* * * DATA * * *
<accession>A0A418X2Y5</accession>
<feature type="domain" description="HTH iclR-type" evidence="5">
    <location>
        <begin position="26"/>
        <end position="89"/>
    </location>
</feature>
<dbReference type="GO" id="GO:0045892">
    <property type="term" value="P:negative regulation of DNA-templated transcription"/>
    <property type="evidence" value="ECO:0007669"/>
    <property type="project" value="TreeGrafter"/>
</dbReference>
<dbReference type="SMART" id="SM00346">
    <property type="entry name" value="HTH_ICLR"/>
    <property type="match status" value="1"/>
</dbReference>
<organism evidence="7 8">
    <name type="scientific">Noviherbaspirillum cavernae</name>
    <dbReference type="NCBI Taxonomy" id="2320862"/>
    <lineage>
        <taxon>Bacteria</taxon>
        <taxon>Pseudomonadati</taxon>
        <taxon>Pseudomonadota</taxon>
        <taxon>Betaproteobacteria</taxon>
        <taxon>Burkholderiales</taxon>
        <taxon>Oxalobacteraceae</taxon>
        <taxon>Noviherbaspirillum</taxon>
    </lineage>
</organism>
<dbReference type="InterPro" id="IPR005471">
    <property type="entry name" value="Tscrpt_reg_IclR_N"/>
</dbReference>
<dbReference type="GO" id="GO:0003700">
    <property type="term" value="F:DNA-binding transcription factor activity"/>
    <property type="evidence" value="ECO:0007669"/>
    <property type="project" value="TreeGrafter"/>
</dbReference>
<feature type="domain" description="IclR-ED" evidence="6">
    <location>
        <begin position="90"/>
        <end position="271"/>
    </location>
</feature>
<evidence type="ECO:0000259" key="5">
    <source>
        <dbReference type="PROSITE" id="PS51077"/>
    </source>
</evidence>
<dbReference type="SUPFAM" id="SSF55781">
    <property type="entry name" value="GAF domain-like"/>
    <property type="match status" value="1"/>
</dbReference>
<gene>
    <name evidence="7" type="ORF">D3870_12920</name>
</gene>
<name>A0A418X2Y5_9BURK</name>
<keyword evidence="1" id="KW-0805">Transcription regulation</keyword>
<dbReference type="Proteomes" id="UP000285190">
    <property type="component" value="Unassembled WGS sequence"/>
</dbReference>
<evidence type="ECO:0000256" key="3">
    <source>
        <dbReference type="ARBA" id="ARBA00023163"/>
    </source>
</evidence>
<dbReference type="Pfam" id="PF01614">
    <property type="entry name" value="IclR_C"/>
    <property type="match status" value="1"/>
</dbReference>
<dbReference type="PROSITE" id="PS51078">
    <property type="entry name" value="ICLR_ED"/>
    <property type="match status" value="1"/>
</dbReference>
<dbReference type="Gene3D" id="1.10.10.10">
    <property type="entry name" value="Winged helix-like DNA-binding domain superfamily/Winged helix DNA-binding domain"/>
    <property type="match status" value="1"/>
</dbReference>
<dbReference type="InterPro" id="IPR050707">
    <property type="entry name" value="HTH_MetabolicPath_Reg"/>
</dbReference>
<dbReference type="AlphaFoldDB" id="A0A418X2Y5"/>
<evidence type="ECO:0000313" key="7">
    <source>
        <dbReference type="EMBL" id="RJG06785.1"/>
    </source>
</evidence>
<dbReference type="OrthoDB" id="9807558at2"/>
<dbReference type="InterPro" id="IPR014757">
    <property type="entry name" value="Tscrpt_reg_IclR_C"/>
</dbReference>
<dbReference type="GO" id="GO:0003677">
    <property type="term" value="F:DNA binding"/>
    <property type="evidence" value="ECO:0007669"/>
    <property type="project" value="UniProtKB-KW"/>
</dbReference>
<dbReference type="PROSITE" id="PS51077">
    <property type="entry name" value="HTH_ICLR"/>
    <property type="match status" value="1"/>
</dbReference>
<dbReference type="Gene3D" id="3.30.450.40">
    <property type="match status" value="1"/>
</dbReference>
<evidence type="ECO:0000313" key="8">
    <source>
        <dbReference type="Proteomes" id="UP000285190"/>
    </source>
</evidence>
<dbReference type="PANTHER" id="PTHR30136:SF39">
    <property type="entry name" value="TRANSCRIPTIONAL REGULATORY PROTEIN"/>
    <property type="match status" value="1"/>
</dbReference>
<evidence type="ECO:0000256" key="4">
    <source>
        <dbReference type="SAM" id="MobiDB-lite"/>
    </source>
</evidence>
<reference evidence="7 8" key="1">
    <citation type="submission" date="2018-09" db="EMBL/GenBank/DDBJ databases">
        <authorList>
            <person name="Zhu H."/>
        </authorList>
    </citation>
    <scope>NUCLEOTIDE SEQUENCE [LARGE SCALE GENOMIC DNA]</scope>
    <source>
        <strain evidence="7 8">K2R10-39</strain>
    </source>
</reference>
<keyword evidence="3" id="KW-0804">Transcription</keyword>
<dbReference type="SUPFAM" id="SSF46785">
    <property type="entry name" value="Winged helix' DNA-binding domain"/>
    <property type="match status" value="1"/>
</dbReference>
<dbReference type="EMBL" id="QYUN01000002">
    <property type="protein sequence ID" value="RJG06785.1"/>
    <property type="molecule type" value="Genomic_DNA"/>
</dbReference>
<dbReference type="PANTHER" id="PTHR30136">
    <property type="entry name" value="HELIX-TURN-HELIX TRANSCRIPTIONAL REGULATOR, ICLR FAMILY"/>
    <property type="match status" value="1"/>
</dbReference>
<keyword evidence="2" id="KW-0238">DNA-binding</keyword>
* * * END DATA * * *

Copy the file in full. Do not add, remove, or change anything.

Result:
<accession>A0A418X2Y5</accession>
<feature type="domain" description="HTH iclR-type" evidence="5">
    <location>
        <begin position="26"/>
        <end position="89"/>
    </location>
</feature>
<dbReference type="GO" id="GO:0045892">
    <property type="term" value="P:negative regulation of DNA-templated transcription"/>
    <property type="evidence" value="ECO:0007669"/>
    <property type="project" value="TreeGrafter"/>
</dbReference>
<dbReference type="SMART" id="SM00346">
    <property type="entry name" value="HTH_ICLR"/>
    <property type="match status" value="1"/>
</dbReference>
<organism evidence="7 8">
    <name type="scientific">Noviherbaspirillum cavernae</name>
    <dbReference type="NCBI Taxonomy" id="2320862"/>
    <lineage>
        <taxon>Bacteria</taxon>
        <taxon>Pseudomonadati</taxon>
        <taxon>Pseudomonadota</taxon>
        <taxon>Betaproteobacteria</taxon>
        <taxon>Burkholderiales</taxon>
        <taxon>Oxalobacteraceae</taxon>
        <taxon>Noviherbaspirillum</taxon>
    </lineage>
</organism>
<dbReference type="InterPro" id="IPR005471">
    <property type="entry name" value="Tscrpt_reg_IclR_N"/>
</dbReference>
<dbReference type="GO" id="GO:0003700">
    <property type="term" value="F:DNA-binding transcription factor activity"/>
    <property type="evidence" value="ECO:0007669"/>
    <property type="project" value="TreeGrafter"/>
</dbReference>
<feature type="domain" description="IclR-ED" evidence="6">
    <location>
        <begin position="90"/>
        <end position="271"/>
    </location>
</feature>
<evidence type="ECO:0000259" key="5">
    <source>
        <dbReference type="PROSITE" id="PS51077"/>
    </source>
</evidence>
<dbReference type="SUPFAM" id="SSF55781">
    <property type="entry name" value="GAF domain-like"/>
    <property type="match status" value="1"/>
</dbReference>
<gene>
    <name evidence="7" type="ORF">D3870_12920</name>
</gene>
<name>A0A418X2Y5_9BURK</name>
<keyword evidence="1" id="KW-0805">Transcription regulation</keyword>
<dbReference type="Proteomes" id="UP000285190">
    <property type="component" value="Unassembled WGS sequence"/>
</dbReference>
<evidence type="ECO:0000256" key="3">
    <source>
        <dbReference type="ARBA" id="ARBA00023163"/>
    </source>
</evidence>
<dbReference type="Pfam" id="PF01614">
    <property type="entry name" value="IclR_C"/>
    <property type="match status" value="1"/>
</dbReference>
<dbReference type="PROSITE" id="PS51078">
    <property type="entry name" value="ICLR_ED"/>
    <property type="match status" value="1"/>
</dbReference>
<dbReference type="Gene3D" id="1.10.10.10">
    <property type="entry name" value="Winged helix-like DNA-binding domain superfamily/Winged helix DNA-binding domain"/>
    <property type="match status" value="1"/>
</dbReference>
<dbReference type="InterPro" id="IPR050707">
    <property type="entry name" value="HTH_MetabolicPath_Reg"/>
</dbReference>
<dbReference type="AlphaFoldDB" id="A0A418X2Y5"/>
<evidence type="ECO:0000313" key="7">
    <source>
        <dbReference type="EMBL" id="RJG06785.1"/>
    </source>
</evidence>
<dbReference type="OrthoDB" id="9807558at2"/>
<dbReference type="InterPro" id="IPR014757">
    <property type="entry name" value="Tscrpt_reg_IclR_C"/>
</dbReference>
<dbReference type="GO" id="GO:0003677">
    <property type="term" value="F:DNA binding"/>
    <property type="evidence" value="ECO:0007669"/>
    <property type="project" value="UniProtKB-KW"/>
</dbReference>
<dbReference type="PROSITE" id="PS51077">
    <property type="entry name" value="HTH_ICLR"/>
    <property type="match status" value="1"/>
</dbReference>
<dbReference type="Gene3D" id="3.30.450.40">
    <property type="match status" value="1"/>
</dbReference>
<evidence type="ECO:0000313" key="8">
    <source>
        <dbReference type="Proteomes" id="UP000285190"/>
    </source>
</evidence>
<dbReference type="PANTHER" id="PTHR30136:SF39">
    <property type="entry name" value="TRANSCRIPTIONAL REGULATORY PROTEIN"/>
    <property type="match status" value="1"/>
</dbReference>
<evidence type="ECO:0000256" key="4">
    <source>
        <dbReference type="SAM" id="MobiDB-lite"/>
    </source>
</evidence>
<reference evidence="7 8" key="1">
    <citation type="submission" date="2018-09" db="EMBL/GenBank/DDBJ databases">
        <authorList>
            <person name="Zhu H."/>
        </authorList>
    </citation>
    <scope>NUCLEOTIDE SEQUENCE [LARGE SCALE GENOMIC DNA]</scope>
    <source>
        <strain evidence="7 8">K2R10-39</strain>
    </source>
</reference>
<keyword evidence="3" id="KW-0804">Transcription</keyword>
<dbReference type="SUPFAM" id="SSF46785">
    <property type="entry name" value="Winged helix' DNA-binding domain"/>
    <property type="match status" value="1"/>
</dbReference>
<dbReference type="EMBL" id="QYUN01000002">
    <property type="protein sequence ID" value="RJG06785.1"/>
    <property type="molecule type" value="Genomic_DNA"/>
</dbReference>
<dbReference type="PANTHER" id="PTHR30136">
    <property type="entry name" value="HELIX-TURN-HELIX TRANSCRIPTIONAL REGULATOR, ICLR FAMILY"/>
    <property type="match status" value="1"/>
</dbReference>
<keyword evidence="2" id="KW-0238">DNA-binding</keyword>